Clinical Trials

Informed consent

Every clinical trial includes a safety measure known as Informed Consent. It is designed to protect participants throughout the clinical trial. Once you and your doctor find a trial that may fit into your treatment plan, you will be provided with an Informed Consent document to review. This document can be lengthy, sometimes 20 pages or more, but do not worry. A member of the clinical trial team will guide you, answering your questions along the way. 

What is Included in Informed Consent?

Because every clinical trial is unique, each has its own Informed Consent form that has been reviewed and approved by several groups and individuals. It contains customized information about that trial to help you decide whether it is right for you.

Generally, the following key information is included on every Informed Consent form:

  • The trial and its goals.
  • The best treatment regimen, referred to as standard-of-care treatment, for the stage of your disease, regardless of the doctor or institution.
  • The modality (method of treatment) and the dosage/frequency.
  • Possible risks and benefits. As with any type of cancer treatment, potential risks as well as benefits may occur. Keep in mind that there is no guarantee that the treatment will be effective for you.
  • How you will be monitored.
  • The schedule of appointments.
  • Potential side effects to expect.
  • The costs that are covered by the trial and those that will be your responsibility.
  • The safeguards in place.
  • How to withdraw from the trial. Even after you begin a clinical trial, you are not locked in. Participation is always voluntary. You can leave the trial at any time and for any reason, and opt for standard-of-care treatment.

You should have a reasonable amount of time to read the information at home. As you do, take notes and make a list of questions to ask.

Next, schedule an in-person or telehealth meeting with the clinical trial team to talk in detail about the trial and ask your questions. You are encouraged to have a family member or friend attend with you. It helps to have another person hear the same information. If English is not your first language, this is the time to request the assistance of a translator at the meeting.

If at any time you find the medical terminology or any other aspect of the trial confusing, simply ask. A member of the team will explain it in easy-to-understand language. Be sure to take notes to refer to later.

After the meeting, check with your health insurance provider to determine the procedures that are covered and those you will be expected or required to pay out of pocket. Although many components of the trial may be covered, other expenses, such as travel, lodging, food, parking and more, may be your responsibility. It is important for you to have this discussion before you begin participating in the trial.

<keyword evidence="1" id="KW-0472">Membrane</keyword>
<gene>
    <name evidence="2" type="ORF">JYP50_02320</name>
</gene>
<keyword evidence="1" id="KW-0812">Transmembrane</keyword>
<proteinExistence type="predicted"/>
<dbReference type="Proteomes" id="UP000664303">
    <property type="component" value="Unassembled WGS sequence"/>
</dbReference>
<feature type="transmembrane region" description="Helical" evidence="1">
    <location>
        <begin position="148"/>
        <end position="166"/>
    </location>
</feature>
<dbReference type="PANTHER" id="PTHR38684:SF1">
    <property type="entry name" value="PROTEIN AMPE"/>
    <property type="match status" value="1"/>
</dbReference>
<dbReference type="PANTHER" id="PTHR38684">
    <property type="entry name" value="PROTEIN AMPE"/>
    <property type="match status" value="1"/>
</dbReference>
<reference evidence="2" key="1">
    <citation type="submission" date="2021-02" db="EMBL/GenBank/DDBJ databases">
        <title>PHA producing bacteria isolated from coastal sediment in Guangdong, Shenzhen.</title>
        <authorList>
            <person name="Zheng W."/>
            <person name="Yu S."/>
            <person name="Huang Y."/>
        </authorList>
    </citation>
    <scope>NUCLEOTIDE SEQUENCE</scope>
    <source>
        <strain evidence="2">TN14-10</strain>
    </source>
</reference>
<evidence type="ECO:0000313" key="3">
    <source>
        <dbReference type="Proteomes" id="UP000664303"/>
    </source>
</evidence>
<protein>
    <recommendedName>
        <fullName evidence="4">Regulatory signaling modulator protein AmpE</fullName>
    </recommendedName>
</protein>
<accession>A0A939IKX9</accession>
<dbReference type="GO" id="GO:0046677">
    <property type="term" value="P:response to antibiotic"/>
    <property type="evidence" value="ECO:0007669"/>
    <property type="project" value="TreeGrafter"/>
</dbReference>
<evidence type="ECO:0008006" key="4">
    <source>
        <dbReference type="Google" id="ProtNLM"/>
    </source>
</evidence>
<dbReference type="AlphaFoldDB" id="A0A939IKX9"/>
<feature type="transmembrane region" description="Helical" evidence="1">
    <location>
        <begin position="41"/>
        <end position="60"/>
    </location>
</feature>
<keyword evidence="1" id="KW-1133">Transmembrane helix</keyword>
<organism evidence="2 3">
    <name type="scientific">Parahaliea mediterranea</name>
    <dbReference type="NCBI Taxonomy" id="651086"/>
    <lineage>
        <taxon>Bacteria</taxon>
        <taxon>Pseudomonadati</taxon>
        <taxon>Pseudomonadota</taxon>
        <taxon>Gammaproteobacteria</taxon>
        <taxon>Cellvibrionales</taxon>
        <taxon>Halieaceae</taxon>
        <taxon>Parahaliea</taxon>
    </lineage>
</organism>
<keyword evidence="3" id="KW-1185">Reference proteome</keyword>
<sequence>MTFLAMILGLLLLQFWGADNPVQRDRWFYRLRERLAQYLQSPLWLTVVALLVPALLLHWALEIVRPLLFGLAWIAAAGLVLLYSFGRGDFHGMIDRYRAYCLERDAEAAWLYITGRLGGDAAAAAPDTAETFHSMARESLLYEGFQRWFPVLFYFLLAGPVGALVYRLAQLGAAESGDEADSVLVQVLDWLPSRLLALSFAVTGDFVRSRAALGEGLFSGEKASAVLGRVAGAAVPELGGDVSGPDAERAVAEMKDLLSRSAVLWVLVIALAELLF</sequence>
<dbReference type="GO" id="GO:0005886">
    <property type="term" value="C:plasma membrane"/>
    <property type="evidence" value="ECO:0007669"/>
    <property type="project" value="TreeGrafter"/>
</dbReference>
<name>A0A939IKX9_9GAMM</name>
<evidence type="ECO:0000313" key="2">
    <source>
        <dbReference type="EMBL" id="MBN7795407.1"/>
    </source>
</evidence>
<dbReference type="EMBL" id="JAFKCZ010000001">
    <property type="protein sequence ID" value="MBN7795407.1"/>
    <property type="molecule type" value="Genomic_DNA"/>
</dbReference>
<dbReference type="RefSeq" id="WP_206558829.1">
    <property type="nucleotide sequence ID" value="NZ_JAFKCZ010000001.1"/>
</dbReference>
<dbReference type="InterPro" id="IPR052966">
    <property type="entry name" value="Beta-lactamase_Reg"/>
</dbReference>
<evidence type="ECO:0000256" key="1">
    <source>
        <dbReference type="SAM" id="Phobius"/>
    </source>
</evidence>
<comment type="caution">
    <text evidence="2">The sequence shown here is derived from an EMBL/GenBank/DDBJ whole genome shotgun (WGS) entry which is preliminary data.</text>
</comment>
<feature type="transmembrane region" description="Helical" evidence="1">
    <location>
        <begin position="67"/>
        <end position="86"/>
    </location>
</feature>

You may request additional time to consider what you have learned or to talk it over with loved ones. If you choose to move forward, let the team know that you are ready to sign the Informed Consent form. Ask for a copy of the signed document for your files.

It is important to know that even after signing the form, you may withdraw from the trial at any time and for any reason.

When changes are made to the clinical trial, such as modifications to procedures or changes to the risks and benefits, the Informed Consent form is revised. As another safety measure, participants must be made aware of any information that may help them decide whether they should continue with the trial.

The Four Phases of Treatment Trials

Treatment trials have traditionally been designed in four phases, an approach that ensures only rigorously researched treatments are approved for the public. The information gained in each phase adds to the knowledge of the next phase. This process allows researchers to ask and answer questions in a way that produces the most reliable information and provides the most protection to trial participants.

Based on the successes of other trials, the FDA recently has shortened its approval times for certain new therapies and will consider approvals at any phase of research, giving patients earlier access to lifesaving treatments.

Phase I

Evaluates a new drug (or other type of treatment) to see if it is safe for use in people. The goal is to determine how and when the drug should be given, and the dosage that will be most effective for killing diseased cells while causing the fewest side effects.

Phase II

Determines how well a treatment works and how safe it is in a greater number of patients.

Phase III

Compares the new treatment with the current standard of care to see whether it is more effective or has fewer side effects.

Phase IV

Tests a drug that has already been FDA-approved for the market to gather more information about its effect in different populations and learn about long-term side effects.